You don't like Obama? Fine. I grew up with Nixon. My Dad taught me one thing when I made fun of ol' Tricky Dick back in '73: If you can't respect the man, respect the position. Seems to me, too many are too quick to pull the plug on Obama already, and he's not even celebrated his first anniversary yet.

And what about the other side of this coin? The BS I keep hearing about how our school children are being 'forced' to watch this propaganda. They don't have to watch it, they get to watch it! There's a huge difference! Seems to me, parents and political figures who don't agree with our President's views and formats don't want anybody else to, either. Which is nothing new, I realize. But to raise such a stink about children getting to hear the views of the leader of the free world is not only sickening, it is embarrassing. Used to be a time in this country when listening to the president speak in school was a treat. Like watching "Gone With the Wind" or "A Charlie Brown Christmas." Once each year, maybe, tops, you got to see that. And here our kids have a chance to hear him speak, and parents are so used to dipping everything their kids come in contact with knee-deep in Purell, they're afraid it won't be sanitized enough for their tender toddlers.

And another thing. I don't care what he has to say, or if he changed his mind about it seven times before he said it, or that it's socialist dogma or political pandering or the last act of Henry V! The President would like to address our kids! How cool is that? Sure I wish it were Michael Douglas from "The American President" but, hey! This ain't a movie! And you had a chance to be casting director for this flick by casting a vote back in November. If I were king, only people that voted would get to speak about political happenings in the paper or on CNN, anyway.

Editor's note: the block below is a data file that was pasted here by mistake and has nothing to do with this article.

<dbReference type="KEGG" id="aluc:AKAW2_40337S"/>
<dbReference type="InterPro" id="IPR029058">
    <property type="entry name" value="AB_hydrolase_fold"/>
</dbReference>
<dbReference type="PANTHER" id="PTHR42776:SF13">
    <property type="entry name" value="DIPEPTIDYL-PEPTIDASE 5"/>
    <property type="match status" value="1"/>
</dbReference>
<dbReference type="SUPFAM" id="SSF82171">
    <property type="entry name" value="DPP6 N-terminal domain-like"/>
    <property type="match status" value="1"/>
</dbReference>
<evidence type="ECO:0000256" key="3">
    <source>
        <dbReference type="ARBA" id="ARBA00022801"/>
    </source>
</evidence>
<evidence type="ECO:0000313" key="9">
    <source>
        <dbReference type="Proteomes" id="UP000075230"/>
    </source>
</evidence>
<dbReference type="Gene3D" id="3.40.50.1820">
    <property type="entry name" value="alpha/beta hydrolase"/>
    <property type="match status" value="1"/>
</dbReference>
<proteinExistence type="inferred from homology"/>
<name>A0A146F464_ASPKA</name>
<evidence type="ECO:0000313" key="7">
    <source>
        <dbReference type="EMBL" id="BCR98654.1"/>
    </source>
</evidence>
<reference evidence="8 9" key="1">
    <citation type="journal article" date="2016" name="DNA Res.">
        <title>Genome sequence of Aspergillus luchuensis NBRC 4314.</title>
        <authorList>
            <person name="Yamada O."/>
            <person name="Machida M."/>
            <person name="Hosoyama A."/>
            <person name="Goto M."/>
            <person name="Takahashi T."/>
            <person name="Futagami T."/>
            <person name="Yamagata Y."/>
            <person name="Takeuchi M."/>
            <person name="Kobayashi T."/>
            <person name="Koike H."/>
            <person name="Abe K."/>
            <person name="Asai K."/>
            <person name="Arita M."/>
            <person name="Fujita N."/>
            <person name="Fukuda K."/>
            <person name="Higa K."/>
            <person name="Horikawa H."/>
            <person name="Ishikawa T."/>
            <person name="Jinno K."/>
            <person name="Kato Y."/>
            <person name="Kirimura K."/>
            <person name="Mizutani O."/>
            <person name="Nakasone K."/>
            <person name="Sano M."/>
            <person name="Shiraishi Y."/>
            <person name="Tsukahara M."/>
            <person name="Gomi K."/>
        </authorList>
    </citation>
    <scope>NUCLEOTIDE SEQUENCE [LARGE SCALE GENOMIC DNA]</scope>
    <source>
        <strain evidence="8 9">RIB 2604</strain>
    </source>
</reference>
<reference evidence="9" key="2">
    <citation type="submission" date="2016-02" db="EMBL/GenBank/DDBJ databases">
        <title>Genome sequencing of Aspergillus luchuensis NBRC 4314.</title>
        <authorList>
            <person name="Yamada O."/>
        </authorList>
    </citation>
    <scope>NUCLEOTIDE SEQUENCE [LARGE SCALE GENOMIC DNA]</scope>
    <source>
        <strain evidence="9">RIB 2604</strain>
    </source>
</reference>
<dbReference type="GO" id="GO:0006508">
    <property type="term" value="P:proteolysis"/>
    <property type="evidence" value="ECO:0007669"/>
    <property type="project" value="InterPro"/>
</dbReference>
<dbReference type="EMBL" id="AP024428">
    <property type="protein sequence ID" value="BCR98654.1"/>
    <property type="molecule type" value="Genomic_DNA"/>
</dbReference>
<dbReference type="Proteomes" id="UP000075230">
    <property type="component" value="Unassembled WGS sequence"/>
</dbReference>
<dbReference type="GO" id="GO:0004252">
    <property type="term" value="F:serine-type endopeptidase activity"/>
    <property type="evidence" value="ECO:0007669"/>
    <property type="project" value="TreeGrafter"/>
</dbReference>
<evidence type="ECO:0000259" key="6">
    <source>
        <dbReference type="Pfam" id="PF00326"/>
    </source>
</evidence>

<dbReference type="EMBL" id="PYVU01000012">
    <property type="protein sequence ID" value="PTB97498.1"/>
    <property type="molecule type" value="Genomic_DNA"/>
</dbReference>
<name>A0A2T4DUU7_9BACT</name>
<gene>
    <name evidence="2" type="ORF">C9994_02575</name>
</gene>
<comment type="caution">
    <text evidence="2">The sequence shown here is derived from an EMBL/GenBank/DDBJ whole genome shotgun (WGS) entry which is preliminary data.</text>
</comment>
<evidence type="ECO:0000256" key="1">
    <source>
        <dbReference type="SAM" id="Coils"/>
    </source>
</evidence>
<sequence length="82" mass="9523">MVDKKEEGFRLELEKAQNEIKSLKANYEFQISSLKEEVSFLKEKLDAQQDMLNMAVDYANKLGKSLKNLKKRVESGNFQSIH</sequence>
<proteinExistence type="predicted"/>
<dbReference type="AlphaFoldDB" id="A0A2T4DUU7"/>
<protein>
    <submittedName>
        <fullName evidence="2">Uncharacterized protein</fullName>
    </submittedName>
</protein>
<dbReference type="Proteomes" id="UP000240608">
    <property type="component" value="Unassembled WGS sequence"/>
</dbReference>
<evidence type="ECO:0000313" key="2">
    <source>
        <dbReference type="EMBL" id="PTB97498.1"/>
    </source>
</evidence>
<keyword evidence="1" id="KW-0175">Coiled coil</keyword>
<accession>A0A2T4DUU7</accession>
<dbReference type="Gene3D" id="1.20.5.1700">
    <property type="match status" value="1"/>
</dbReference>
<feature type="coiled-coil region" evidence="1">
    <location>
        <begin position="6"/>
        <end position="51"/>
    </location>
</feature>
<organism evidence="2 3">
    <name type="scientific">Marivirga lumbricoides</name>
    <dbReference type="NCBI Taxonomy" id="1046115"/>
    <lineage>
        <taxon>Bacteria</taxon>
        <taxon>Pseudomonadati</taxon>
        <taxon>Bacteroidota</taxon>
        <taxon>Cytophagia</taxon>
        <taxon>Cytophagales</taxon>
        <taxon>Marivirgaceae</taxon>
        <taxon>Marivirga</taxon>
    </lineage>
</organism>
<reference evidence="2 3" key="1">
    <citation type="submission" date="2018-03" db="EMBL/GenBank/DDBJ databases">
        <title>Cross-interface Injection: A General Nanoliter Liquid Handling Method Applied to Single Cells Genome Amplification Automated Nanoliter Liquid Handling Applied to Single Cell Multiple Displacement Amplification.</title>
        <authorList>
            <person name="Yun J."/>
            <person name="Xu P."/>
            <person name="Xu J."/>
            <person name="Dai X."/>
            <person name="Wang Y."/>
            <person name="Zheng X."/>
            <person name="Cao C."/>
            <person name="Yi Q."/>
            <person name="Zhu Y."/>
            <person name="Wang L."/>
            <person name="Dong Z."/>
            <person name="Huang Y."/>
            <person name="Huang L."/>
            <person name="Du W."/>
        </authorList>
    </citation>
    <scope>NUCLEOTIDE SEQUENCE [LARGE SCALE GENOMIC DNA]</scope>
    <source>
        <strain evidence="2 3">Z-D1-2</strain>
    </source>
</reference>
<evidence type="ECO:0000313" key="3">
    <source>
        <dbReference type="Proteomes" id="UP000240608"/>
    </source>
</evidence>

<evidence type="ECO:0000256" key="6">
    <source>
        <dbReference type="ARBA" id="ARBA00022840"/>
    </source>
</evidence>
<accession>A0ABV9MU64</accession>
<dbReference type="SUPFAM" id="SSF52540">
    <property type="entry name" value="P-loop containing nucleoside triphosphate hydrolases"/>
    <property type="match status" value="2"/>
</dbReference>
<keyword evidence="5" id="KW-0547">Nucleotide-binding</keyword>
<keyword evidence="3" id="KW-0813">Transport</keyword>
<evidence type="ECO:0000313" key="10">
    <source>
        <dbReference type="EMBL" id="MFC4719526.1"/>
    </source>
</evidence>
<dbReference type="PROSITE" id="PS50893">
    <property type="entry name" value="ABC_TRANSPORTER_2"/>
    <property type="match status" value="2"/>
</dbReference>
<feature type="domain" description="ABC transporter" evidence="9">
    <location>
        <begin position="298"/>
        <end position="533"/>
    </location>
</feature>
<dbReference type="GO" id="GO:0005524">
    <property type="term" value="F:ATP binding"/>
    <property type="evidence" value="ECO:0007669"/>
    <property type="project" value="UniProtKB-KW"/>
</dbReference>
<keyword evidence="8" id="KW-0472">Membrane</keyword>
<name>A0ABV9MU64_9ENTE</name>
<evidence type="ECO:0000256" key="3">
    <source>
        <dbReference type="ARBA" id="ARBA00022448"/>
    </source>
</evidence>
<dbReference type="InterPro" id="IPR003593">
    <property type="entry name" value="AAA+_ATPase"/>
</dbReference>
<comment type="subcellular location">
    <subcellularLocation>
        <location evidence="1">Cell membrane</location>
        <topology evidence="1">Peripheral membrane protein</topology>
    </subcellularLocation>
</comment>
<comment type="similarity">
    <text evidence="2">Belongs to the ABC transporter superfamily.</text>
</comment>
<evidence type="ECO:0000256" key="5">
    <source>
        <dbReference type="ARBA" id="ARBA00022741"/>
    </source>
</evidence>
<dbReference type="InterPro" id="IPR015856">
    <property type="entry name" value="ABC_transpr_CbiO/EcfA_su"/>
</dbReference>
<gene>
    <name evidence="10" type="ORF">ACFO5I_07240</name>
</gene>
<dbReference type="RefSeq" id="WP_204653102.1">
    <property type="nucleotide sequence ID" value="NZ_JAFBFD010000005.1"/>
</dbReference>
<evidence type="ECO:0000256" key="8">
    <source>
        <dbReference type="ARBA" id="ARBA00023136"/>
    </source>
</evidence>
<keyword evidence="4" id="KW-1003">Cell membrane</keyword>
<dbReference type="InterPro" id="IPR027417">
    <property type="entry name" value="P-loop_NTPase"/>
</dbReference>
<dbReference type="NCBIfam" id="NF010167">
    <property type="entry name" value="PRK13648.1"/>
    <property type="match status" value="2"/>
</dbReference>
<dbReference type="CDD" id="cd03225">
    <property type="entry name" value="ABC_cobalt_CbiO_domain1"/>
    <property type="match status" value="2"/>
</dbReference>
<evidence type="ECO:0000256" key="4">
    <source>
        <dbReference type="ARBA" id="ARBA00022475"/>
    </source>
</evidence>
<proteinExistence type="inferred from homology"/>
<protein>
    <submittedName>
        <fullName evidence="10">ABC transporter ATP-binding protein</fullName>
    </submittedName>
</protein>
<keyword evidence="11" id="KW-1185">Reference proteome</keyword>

Speaking of which, listen to this, from CNN:
"Minnesota Gov. Tim Pawlenty, a possible contender for the GOP's 2012 presidential nomination, said Friday the classroom is no place to show a video address from Obama.
'At a minimum it's disruptive. Number two, it's uninvited. And number three, if people would like to hear his message they can, on a voluntary basis, go to YouTube or some other source and get it. I don't think he needs to force it upon the nation's school children,' he told reporters at the Minnesota State fair."


Yeah. Right. Politics has no place in our nation's schools. Let 'em learn about it on the streets and on the internet. Good thinking, you idiot.

And how about this one, also from CNN:
"Florida GOP Chairman Jim Greer released a statement this week accusing Obama of using taxpayer money to "indoctrinate" children. 'As the father of four children, I am absolutely appalled that taxpayer dollars are being used to spread President Obama's socialist ideology,' Greer said. 'The idea that school children across our nation will be forced to watch the president justify his plans ... is not only infuriating, but goes against beliefs of the majority of Americans, while bypassing American parents through an invasive abuse of power."


Wow! Get some pitchforks and torches! Free Barabus! An invasive use of power? Obama's not coming into your living room smoking Lucky Strikes and slapping your wife on the ass, buddy. He's TALKING. Talking to your children. And if you're that scared about what they might hear or understand or misinterpret, well, then maybe you should have spent equally as much time talking to them in the first place.

I'm Scott Miller. I'm a teacher. And I am pissed off and saddened by today's Americans who think this country is some kind of metal you can beat the impurities out of. If anything, it is an amalgam, made stronger from the melding of all forms of metal, hardened in the furnaces of adversity, and forged into a shining example for the rest of the world to look at and respect. But hey. That's just me. Tell me what you think. I'll be here, polishing my shield and ironing my flag.